Factors Affecting Property Division in Illinois
When couples decide to get divorced in Illinois, they have to undergo a long legal process to completely separate them emotionally, physically, and financially. One of the most difficult, often contentious, parts of the process is property division, especially when one or both partners are unwilling to cooperate or compromise to settle the matter. In such a case, the courts have to step in and decide the matters considering a number of factors.
The Property Division Process in Illinois
Unlike many states, Illinois is not a community property state where marital property is divided equally. Instead, it is an equitable division state where the property is subjected to equitable distribution depending on different factors and individual circumstances of each spouse. Moreover, property and assets acquired during the course of marriage are considered to be marital property.
The first step for property division is the identification of all assets and property. The process involves each party to disclose all their property. It can also be done by conducting a formal discovery process which includes interrogations, depositions, subpoenas, producing essential documentation, and other methods.
Once all assets and property have been identified and recorded, they are classified as separate and marital property. Moreover, everything goes through a valuation process. For some assets, this is a straightforward step, while for others, such as closely held businesses, real property, antiques, private investments, and others, the services of a valuation expert are required.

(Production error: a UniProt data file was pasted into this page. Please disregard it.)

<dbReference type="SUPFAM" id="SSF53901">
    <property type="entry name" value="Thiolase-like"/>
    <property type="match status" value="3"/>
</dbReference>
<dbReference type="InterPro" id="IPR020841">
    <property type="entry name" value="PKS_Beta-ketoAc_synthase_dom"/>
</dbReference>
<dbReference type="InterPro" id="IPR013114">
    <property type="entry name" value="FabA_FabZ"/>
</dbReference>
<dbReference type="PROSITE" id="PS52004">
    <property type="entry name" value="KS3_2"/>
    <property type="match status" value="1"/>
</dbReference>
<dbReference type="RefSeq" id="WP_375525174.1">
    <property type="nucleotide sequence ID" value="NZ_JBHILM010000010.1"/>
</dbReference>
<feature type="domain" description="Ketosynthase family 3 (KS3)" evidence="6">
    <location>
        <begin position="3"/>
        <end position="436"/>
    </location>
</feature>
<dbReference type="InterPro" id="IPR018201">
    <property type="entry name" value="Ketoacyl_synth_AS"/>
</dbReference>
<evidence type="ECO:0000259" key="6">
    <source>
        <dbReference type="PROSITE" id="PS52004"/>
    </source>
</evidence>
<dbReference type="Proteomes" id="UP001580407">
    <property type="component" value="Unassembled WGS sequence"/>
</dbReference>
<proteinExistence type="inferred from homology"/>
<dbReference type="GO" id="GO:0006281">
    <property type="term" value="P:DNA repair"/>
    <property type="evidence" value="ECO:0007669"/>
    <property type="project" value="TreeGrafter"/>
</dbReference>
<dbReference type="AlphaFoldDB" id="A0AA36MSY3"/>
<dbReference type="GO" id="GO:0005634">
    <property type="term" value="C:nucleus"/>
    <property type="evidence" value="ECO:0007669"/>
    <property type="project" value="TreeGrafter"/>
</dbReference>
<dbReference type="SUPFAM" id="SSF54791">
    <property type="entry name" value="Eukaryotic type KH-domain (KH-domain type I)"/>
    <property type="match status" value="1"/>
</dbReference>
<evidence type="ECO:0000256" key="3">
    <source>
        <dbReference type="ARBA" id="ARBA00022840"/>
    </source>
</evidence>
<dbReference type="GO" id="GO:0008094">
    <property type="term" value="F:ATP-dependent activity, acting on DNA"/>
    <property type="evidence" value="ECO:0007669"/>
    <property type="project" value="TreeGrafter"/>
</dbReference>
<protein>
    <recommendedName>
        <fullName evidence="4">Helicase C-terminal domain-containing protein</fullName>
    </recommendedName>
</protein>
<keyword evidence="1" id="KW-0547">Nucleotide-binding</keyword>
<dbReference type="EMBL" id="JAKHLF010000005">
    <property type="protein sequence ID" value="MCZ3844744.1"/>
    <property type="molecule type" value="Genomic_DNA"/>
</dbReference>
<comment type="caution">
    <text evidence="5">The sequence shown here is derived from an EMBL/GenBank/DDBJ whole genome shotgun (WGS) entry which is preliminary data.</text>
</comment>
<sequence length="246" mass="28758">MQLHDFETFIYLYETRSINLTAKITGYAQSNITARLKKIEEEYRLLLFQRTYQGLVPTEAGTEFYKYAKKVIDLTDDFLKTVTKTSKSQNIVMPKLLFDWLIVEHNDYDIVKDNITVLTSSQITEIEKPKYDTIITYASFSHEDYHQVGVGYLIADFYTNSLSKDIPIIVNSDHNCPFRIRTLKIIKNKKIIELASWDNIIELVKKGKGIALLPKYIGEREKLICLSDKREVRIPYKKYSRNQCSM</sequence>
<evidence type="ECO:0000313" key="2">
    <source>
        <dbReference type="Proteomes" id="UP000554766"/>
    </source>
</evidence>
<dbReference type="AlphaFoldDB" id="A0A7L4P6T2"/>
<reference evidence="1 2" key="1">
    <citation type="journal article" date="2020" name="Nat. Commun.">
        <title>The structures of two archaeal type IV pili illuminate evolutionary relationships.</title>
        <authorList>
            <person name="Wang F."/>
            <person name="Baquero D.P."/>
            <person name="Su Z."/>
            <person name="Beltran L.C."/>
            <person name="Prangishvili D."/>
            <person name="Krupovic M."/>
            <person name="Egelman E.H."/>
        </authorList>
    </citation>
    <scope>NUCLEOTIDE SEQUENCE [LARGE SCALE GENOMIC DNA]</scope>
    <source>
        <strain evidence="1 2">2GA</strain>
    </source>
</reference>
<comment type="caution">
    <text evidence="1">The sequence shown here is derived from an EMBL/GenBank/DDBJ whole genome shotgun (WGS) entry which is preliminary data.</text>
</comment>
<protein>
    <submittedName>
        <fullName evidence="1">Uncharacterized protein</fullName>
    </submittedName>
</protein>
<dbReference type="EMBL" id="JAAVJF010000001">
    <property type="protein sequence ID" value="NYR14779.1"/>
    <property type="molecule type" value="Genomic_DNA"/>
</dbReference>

Factors Contributing to Property Division Decisions
Once all property and assets have been identified, classified, and valued, an Illinois judge will take into account the following factors to decide how they can be equitably distributed between the divorcing spouses:
- The length of the marital relationship
- The value of property belonging to each spouse
- The age, status, and health of each spouse
- The effect of provisions of any prenuptial or postnuptial agreements
- The needs and liabilities of each spouse
- Whether a spouse should be awarded maintenance
- The education, vocational skills, occupation, and employability of each spouse
- The obligations of each spouse from previous marriages, including maintenance and child support
- The probability or opportunity of each spouse to acquire income or assets in the future, like inheritance
- Contributions to any wastage of separate or marital property or decrease in their value
- Contributions to the preservation, acquisition, or elevated value of marital property, such as contributions made as a homemaker
- Any tax consequence associated with the property division
- Custodial or guardianship agreements for children of the marriage, if any
- The financial circumstances of each spouse
- The right of each spouse to be awarded the family home, or to live in it for a suitable duration if the party has been assigned the parental responsibilities.
The court will evaluate each factor carefully to determine the fair distribution of property in the best possible way.
If you are going through a divorce and want an experienced attorney to handle your property division and other matters, contact the Law Office of Fedor Kozlov, P.C. today at (847) 241-1299 to schedule a free initial consultation.